The Brief | April 29, 2020

The Brief: Popular mobilization for public health, alt-protein demand, EV charging ahead, financial PPE, 10x challenge podcast, amplifying impact

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Greetings, Agents of Impact!

Impact Step Up. See below for two takes on the COVID challenge for impact investing. Have a listen to ImpactAlpha’s latest podcast, A disruption big enough to drive private capital for public good – or not.” And give Encourage Capital’s Ricardo Bayon’s Enterprise PPE and financial vaccines for COVID’s economic pandemic a read. Then, bring your ideas, initiatives and inspiration to Agents of Impact Call No. 16, this Thursday, April 30, at 10am PT / 1pm PT / 6pm London. RSVP now.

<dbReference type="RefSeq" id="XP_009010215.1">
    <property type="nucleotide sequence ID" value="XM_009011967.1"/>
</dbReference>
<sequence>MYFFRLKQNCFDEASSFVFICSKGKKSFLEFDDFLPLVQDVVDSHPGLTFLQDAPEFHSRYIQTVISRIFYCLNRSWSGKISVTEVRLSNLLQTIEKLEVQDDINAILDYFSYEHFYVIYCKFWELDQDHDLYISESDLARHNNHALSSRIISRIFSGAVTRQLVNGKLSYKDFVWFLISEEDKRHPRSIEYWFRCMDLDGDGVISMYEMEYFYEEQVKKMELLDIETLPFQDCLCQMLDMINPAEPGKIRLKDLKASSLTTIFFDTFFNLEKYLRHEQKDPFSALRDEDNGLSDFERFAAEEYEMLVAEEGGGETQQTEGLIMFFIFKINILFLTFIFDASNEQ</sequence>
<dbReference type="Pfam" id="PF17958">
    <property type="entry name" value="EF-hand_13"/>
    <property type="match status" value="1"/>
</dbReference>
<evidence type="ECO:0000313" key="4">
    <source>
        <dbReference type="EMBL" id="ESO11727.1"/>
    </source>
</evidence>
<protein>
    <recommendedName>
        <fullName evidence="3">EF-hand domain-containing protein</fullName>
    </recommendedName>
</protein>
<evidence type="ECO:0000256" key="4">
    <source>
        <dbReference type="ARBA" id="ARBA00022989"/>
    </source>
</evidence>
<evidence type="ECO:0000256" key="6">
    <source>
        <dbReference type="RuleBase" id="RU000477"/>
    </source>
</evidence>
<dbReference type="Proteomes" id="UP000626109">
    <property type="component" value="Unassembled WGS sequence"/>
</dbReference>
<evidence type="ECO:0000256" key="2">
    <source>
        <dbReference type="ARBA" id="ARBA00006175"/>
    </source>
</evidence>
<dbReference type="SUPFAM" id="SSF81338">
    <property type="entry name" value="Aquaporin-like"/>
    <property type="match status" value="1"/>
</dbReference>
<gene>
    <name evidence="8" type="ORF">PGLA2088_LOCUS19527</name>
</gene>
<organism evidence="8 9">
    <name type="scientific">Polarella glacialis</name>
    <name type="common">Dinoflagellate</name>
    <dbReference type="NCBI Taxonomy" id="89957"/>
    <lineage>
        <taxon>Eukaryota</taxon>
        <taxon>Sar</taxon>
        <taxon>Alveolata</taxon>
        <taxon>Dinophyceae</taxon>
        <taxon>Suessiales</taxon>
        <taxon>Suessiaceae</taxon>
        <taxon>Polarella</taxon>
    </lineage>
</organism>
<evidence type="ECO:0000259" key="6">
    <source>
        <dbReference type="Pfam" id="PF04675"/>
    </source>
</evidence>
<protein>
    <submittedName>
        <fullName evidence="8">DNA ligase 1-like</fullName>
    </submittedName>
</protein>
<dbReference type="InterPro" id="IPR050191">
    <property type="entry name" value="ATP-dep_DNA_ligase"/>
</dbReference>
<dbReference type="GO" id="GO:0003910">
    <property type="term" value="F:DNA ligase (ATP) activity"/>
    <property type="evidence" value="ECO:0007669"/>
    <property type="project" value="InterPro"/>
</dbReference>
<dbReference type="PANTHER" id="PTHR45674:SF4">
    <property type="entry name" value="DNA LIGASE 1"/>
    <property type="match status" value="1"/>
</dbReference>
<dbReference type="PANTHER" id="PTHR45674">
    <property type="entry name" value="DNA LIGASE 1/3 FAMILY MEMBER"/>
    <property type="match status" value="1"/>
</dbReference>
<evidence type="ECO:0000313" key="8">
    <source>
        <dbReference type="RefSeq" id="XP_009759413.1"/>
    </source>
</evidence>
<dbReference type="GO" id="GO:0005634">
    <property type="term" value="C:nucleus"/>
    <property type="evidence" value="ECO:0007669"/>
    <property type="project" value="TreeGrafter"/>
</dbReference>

Featured: ImpactAlpha Original

Crushing the coronavirus is good economics. Hoping it goes away is not. Social distancing is becoming social mobilization. As some U.S. states move to re-open their economies while lowering the risk of new COVID-19 outbreaks, they are taking lessons from China, South Korea, Singapore, Taiwan and Hong Kong. Other countries, including Germany and Australia, have suppressed the virus by going beyond social distancing to contact tracing, testing, isolation, and treatment at scale. “Hunkering down, waiting, and hoping for a miracle” is useless, says Jim Yong Kim, the former World Banker and co-founder of Partners in Health. In a five-point public health offensive against the coronavirus, published in the New Yorker, Kim argues the only way to restart the economy for real is with “a decisive investment in a public-health initiative big enough to meet the challenge.” The cost of hundreds of billions of dollars is small, he says, compared with the costs of America’s puzzlingly passive federal response.